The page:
These paragraphs allege that a non-Mormon was chosen over Plaintiff as Director of the Marriage and Family Therapy program at Auburn and that Plaintiff's salary is substantially less than that of non-Mormons in his department. (See Doc. # 30, at 11, 14.) Plaintiff does not dispute that the EEOC never investigated these allegations. Instead, Plaintiff argues that, because these allegations “do not form the basis for his claims for relief, but instead constitute circumstantial evidence of discrimination and retaliation, ” they should not be dismissed. (Doc. # 35, at 2.) But Plaintiff cites no authority stating that allegations intended to serve as circumstantial evidence of his claims need not be first investigated by the EEOC. Moreover, Plaintiff incorporates these allegations by reference into his disparate treatment claim. (Doc. # 30, at 14-15 ¶ 80.)

         Because the allegations in paragraphs 59 through 63 and 77 through 78 are “allegations of new acts of discrimination, ” they are due to be dismissed from the amended complaint.

         B. Paragraphs 69 and 70 were not investigated by the EEOC and must therefore be dismissed, but paragraphs 71 and 72 will remain.

         These paragraphs allege retaliatory actions Professor Francesca Adler-Baeder took against Plaintiff because of his religious-discrimination complaints. (See Doc. # 30, at 12-13.) These allegations are incorporated into Plaintiff's retaliation count. (Doc. # 30, at 18 ¶ 88.)

         When the filing of an EEOC charge leads to retaliation, a plaintiff normally need not exhaust his administrative remedies before bringing a judicial claim for retaliation. See Baker v. Buckeye Cellulose Corp., 856 F.2d 167, 169 (11th Cir. 1988) (“[I]t is unnecessary for a plaintiff to exhaust administrative remedies prior to urging a retaliation claim growing out of an earlier charge; the district court has ancillary jurisdiction to hear such a claim when it grows out of an administrative charge that is properly before the court.” (quoting Gupta v. East Texas State Univ., 654 F.2d 411, 414 (5th Cir. Unit A Aug. 1981)). But that rule “do[es] not apply where the retaliatory action occurs after the filing of the first EEOC charge but long enough before the filing of the lawsuit to give the plaintiff an opportunity to amend or to file a new EEOC charge to add a retaliation claim.” Robinson v. Koch Foods of Ala., No. 2:13-CV-557-WKW, 2014 WL 4472611, at *2 (M.D. Ala. Sep. 11, 2014) (citing Duble v. FedEx Ground Package Sys., Inc., 572 Fed.Appx. 889, 893 (11th Cir. 2014)).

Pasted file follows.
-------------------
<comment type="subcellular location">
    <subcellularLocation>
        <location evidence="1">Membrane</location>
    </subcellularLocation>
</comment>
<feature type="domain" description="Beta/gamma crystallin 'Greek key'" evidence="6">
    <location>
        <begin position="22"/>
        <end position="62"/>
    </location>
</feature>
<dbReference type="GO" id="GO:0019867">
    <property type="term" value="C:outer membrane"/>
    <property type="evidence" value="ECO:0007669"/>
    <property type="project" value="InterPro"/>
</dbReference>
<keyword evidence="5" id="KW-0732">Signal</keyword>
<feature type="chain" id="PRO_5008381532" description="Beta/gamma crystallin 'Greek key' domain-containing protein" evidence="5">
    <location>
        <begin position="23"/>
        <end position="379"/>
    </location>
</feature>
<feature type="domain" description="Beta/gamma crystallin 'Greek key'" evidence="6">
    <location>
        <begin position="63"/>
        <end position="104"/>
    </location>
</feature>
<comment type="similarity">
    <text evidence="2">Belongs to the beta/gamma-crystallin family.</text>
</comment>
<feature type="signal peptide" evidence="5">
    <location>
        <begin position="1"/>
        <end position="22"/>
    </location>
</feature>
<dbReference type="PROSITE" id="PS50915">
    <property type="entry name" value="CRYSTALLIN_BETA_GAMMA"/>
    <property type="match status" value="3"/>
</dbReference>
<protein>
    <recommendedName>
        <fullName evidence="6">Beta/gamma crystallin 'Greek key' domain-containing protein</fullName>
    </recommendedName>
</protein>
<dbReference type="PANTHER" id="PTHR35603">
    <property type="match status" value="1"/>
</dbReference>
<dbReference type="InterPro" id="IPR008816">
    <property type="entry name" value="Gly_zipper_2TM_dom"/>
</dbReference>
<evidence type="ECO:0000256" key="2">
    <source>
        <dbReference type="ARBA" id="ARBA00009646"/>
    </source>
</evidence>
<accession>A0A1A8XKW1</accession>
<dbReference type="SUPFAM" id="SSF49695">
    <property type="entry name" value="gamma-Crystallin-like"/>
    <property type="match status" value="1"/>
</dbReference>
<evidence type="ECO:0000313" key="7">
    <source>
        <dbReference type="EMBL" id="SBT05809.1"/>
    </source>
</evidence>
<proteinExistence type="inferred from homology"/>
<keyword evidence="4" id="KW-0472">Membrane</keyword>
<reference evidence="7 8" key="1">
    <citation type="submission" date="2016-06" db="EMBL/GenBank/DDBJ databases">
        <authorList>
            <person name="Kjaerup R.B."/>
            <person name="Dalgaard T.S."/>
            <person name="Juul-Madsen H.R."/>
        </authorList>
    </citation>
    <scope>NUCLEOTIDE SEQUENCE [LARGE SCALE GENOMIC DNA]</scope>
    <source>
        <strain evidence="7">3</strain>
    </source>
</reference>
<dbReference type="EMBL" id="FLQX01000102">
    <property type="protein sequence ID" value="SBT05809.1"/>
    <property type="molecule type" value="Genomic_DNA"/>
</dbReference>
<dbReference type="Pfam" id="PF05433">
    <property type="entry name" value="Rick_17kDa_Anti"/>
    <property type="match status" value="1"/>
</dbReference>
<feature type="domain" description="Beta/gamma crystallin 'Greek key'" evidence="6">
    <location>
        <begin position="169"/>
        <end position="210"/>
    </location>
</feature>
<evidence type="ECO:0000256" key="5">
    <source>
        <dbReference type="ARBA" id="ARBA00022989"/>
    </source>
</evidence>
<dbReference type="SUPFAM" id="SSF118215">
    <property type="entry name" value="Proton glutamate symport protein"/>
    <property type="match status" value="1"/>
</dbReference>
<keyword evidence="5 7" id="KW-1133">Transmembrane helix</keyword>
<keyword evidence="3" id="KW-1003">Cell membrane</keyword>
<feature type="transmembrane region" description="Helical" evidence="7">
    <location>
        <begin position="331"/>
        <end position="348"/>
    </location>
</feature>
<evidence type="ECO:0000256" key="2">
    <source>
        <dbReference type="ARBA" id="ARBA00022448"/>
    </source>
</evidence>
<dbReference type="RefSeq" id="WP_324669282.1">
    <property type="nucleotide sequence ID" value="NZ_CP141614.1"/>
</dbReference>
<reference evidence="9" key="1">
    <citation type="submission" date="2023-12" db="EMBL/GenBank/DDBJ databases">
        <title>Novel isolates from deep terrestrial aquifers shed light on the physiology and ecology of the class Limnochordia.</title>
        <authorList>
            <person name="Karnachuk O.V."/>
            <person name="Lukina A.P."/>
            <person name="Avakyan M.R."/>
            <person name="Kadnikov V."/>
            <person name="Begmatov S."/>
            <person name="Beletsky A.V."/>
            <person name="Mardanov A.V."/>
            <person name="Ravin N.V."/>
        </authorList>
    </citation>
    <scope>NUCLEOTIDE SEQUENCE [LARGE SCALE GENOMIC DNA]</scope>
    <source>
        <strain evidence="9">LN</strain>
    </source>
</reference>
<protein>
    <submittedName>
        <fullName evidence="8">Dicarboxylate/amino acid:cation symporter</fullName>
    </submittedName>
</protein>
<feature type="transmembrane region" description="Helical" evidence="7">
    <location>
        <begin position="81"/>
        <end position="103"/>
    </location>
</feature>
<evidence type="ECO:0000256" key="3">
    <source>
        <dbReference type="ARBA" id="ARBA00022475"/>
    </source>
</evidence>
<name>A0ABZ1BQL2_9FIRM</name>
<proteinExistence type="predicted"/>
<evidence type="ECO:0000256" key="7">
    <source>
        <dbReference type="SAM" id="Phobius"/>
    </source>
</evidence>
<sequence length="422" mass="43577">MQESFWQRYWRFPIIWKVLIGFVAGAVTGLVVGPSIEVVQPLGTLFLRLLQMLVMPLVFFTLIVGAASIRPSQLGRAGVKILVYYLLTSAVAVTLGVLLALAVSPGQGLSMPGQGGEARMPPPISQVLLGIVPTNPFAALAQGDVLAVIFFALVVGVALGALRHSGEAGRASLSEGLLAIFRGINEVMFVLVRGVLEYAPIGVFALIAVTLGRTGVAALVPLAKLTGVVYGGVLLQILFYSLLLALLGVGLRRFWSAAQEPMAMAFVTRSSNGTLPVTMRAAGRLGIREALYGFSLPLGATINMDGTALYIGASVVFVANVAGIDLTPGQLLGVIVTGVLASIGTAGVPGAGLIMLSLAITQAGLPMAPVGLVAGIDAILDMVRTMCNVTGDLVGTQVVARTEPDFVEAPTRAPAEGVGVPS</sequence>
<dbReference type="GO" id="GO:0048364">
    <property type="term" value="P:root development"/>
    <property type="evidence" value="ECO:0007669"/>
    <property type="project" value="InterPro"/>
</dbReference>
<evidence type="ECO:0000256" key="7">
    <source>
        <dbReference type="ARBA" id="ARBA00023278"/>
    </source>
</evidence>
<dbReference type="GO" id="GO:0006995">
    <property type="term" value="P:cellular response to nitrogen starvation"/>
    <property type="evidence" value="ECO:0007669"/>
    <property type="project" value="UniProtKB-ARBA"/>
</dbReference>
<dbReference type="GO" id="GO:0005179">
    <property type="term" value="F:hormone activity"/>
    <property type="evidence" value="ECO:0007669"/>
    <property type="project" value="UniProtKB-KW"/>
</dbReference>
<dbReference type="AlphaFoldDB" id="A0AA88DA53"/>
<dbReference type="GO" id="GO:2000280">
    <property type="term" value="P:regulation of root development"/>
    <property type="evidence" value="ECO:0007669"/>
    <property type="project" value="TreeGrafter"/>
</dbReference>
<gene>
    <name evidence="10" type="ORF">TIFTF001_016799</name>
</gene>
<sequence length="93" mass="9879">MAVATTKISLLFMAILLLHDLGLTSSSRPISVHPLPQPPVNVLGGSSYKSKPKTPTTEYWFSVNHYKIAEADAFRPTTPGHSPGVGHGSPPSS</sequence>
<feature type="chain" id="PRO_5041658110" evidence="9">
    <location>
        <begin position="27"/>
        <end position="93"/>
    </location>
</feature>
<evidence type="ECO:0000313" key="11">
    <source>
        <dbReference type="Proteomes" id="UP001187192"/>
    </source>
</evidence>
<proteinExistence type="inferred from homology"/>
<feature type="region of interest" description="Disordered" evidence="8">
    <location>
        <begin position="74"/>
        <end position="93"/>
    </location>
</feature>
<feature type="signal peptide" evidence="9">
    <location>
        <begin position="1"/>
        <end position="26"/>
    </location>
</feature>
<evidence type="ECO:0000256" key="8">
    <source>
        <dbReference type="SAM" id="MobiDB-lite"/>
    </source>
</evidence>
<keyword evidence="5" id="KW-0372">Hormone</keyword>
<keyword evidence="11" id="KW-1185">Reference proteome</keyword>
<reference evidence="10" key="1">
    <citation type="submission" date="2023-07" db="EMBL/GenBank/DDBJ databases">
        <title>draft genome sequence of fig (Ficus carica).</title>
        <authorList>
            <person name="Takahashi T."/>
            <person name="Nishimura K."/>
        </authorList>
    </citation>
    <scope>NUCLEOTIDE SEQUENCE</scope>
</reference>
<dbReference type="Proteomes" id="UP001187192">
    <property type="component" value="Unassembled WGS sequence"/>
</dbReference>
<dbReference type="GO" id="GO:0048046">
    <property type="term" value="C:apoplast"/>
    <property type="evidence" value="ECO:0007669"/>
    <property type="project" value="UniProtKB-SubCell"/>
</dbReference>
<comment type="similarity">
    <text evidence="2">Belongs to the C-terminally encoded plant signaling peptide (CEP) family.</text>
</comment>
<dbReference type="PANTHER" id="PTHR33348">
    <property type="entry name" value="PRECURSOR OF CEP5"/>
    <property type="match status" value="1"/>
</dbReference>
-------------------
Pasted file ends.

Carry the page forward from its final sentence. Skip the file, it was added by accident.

Three of Professor Adler-Baeder's retaliatory actions are undated in the amended complaint. In paragraph 69, Plaintiff alleges that, “[s]ince being denied full professorship and challenging department head Joe Pittman, full Professor Francesca Adler-Baeder has refused to speak to or even look at Plaintiff, ” and that, “[i]n the past, Adler-Baeder has made comments to Plaintiff about the Mormon Church and questioned him about his beliefs.” (Doc. # 30, at 12 ¶ 69.) In paragraph 70, Plaintiff alleges that “Adler-Baeder replaced Plaintiff's name [on two projects he worked on] with that of a graduate student friend, leaving Plaintiff as second and/or third author.” (Doc. # 30, at 12 ¶ 70.) Plaintiff does not dispute that these undated allegations were not investigated by the EEOC, and gives the court no reason to think that he could not have included them in a new or amended charge.

         Because Plaintiff fails to show that he had no opportunity to include these undated allegations in a new or amended EEOC charge, the ...